Research into the reasons for this suggests many businesses feel unprepared to make the switch. Or, they are failing to align their implementation with applicable regulations. Another issue is a lack of government support. This includes incentivising better material choices, promoting renewable energy sources, and facilitating waste reuse, recycling, and composting.

According to a recent article by consultancy group McKinsey, many businesses are feeling pressured to enforce dramatic changes with limited time to do so. A 2022 sustainability report states businesses have no time to lose meeting sustainability commitments because of increased consumer awareness and regulations. Furthermore, those that delay doing so may face struggles as investors increasingly allocate capital on the basis of sustainability and performance.

By contrast, the report states companies that achieve their sustainability commitments will drive cost efficiency and revenue growth.

An image of a recyclable coffee bag, recyclable coffee packaging made from low density polyethylene, LDPE coffee bags, LDPE coffee pakcaging, recyclable coffee packaging, in an article on future of sustainable packaging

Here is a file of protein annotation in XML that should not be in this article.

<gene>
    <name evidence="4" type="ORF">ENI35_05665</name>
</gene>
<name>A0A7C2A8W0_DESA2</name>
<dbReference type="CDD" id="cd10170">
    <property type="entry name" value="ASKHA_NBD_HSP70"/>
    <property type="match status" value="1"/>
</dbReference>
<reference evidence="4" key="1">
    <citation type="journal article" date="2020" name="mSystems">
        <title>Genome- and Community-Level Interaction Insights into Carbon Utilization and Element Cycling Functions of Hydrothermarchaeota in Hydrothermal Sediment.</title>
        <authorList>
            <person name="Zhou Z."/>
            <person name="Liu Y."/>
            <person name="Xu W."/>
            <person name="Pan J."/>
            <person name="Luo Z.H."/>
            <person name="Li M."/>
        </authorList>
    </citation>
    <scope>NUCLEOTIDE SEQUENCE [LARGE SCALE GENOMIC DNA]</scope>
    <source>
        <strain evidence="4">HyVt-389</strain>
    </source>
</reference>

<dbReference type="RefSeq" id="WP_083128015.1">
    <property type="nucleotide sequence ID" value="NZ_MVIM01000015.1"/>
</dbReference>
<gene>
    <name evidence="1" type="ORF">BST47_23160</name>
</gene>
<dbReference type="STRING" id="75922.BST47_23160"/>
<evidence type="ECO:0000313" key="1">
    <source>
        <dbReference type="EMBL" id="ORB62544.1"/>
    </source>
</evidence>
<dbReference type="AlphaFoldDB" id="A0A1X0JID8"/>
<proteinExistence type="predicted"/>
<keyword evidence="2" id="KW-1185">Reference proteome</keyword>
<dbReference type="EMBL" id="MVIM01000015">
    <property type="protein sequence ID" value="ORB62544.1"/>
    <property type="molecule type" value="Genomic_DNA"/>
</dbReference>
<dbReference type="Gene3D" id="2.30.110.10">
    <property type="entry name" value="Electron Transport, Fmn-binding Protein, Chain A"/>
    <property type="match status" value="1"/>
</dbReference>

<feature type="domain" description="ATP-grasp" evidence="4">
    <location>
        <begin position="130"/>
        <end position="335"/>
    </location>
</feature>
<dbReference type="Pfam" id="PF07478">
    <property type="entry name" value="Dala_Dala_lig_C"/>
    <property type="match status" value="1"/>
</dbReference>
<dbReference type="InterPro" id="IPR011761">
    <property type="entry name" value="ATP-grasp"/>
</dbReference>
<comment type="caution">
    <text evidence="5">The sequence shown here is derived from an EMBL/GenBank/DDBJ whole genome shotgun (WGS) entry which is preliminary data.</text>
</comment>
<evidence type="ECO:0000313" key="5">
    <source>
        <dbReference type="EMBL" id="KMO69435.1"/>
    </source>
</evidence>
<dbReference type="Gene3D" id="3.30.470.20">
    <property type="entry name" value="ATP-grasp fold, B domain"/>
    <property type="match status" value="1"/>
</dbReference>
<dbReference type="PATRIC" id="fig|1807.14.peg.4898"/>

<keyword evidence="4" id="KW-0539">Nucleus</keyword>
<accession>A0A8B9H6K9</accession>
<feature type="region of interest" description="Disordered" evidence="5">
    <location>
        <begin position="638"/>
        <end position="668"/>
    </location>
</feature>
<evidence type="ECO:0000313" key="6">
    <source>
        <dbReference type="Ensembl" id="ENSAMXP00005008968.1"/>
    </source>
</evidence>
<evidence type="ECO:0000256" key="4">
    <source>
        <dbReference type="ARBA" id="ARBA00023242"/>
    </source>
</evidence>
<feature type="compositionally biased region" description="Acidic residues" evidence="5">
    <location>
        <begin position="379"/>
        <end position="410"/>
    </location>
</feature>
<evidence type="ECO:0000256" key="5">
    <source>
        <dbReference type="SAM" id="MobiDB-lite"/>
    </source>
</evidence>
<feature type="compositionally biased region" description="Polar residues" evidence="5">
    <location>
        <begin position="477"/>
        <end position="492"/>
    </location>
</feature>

Challenges businesses face when adopting sustainable packaging

Several businesses, including specialty coffee roasters and coffee shops, struggle with sustainable packaging adoption or to meet their sustainability goals. The reasons for this are myriad and complex. A common factor seems to be a lack of widespread testing, approval, certification, and funding of sustainable alternatives at a corporate or government level. 

Consumer miscommunication is another factor. Customers are becoming more discerning about their sustainable packaging choices. Furthermore, they are aware that packaging labelled or marketed as sustainable may not always be so.

This uncertainty stems from a lack of global sustainable packaging standards or certifications, as well as poor quality packaging substitutes, and a lack of transparency in the product process and its infrastructure. The issue is also being compounded by a poor understanding of the limitations of recycling and the cost of implementing substitutes. 

The average small roaster or coffee shop owner is likely to operate with limited budgets, resources, and time. The above factors can make sustainable packaging seem inaccessible – or that their efforts are too little to make a difference.